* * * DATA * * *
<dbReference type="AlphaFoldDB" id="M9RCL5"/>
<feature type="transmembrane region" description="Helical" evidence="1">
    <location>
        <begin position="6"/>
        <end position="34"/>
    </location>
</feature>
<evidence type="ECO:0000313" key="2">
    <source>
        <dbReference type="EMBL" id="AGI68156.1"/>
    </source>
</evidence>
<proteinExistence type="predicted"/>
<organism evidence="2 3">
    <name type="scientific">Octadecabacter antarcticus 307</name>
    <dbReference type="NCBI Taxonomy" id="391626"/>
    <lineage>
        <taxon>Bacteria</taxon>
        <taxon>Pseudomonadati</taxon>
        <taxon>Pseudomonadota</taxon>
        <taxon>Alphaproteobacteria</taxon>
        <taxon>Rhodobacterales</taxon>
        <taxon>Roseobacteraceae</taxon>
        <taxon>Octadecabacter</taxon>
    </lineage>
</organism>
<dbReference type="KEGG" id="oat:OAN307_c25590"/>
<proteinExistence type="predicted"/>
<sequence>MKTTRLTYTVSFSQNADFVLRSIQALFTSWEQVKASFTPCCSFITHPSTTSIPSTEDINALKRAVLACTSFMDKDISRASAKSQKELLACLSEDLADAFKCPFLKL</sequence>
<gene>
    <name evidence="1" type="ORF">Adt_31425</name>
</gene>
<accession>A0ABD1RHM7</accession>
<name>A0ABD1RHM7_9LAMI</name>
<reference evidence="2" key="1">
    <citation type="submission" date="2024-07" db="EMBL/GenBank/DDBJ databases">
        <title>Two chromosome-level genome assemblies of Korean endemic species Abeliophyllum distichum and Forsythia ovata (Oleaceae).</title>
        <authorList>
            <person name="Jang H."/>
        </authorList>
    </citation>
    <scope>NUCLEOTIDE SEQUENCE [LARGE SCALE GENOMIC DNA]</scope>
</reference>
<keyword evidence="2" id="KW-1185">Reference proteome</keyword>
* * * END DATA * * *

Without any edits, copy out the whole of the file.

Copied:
<dbReference type="AlphaFoldDB" id="M9RCL5"/>
<feature type="transmembrane region" description="Helical" evidence="1">
    <location>
        <begin position="6"/>
        <end position="34"/>
    </location>
</feature>
<evidence type="ECO:0000313" key="2">
    <source>
        <dbReference type="EMBL" id="AGI68156.1"/>
    </source>
</evidence>
<proteinExistence type="predicted"/>
<organism evidence="2 3">
    <name type="scientific">Octadecabacter antarcticus 307</name>
    <dbReference type="NCBI Taxonomy" id="391626"/>
    <lineage>
        <taxon>Bacteria</taxon>
        <taxon>Pseudomonadati</taxon>
        <taxon>Pseudomonadota</taxon>
        <taxon>Alphaproteobacteria</taxon>
        <taxon>Rhodobacterales</taxon>
        <taxon>Roseobacteraceae</taxon>
        <taxon>Octadecabacter</taxon>
    </lineage>
</organism>
<dbReference type="KEGG" id="oat:OAN307_c25590"/>
<proteinExistence type="predicted"/>
<sequence>MKTTRLTYTVSFSQNADFVLRSIQALFTSWEQVKASFTPCCSFITHPSTTSIPSTEDINALKRAVLACTSFMDKDISRASAKSQKELLACLSEDLADAFKCPFLKL</sequence>
<gene>
    <name evidence="1" type="ORF">Adt_31425</name>
</gene>
<accession>A0ABD1RHM7</accession>
<name>A0ABD1RHM7_9LAMI</name>
<reference evidence="2" key="1">
    <citation type="submission" date="2024-07" db="EMBL/GenBank/DDBJ databases">
        <title>Two chromosome-level genome assemblies of Korean endemic species Abeliophyllum distichum and Forsythia ovata (Oleaceae).</title>
        <authorList>
            <person name="Jang H."/>
        </authorList>
    </citation>
    <scope>NUCLEOTIDE SEQUENCE [LARGE SCALE GENOMIC DNA]</scope>
</reference>
<keyword evidence="2" id="KW-1185">Reference proteome</keyword>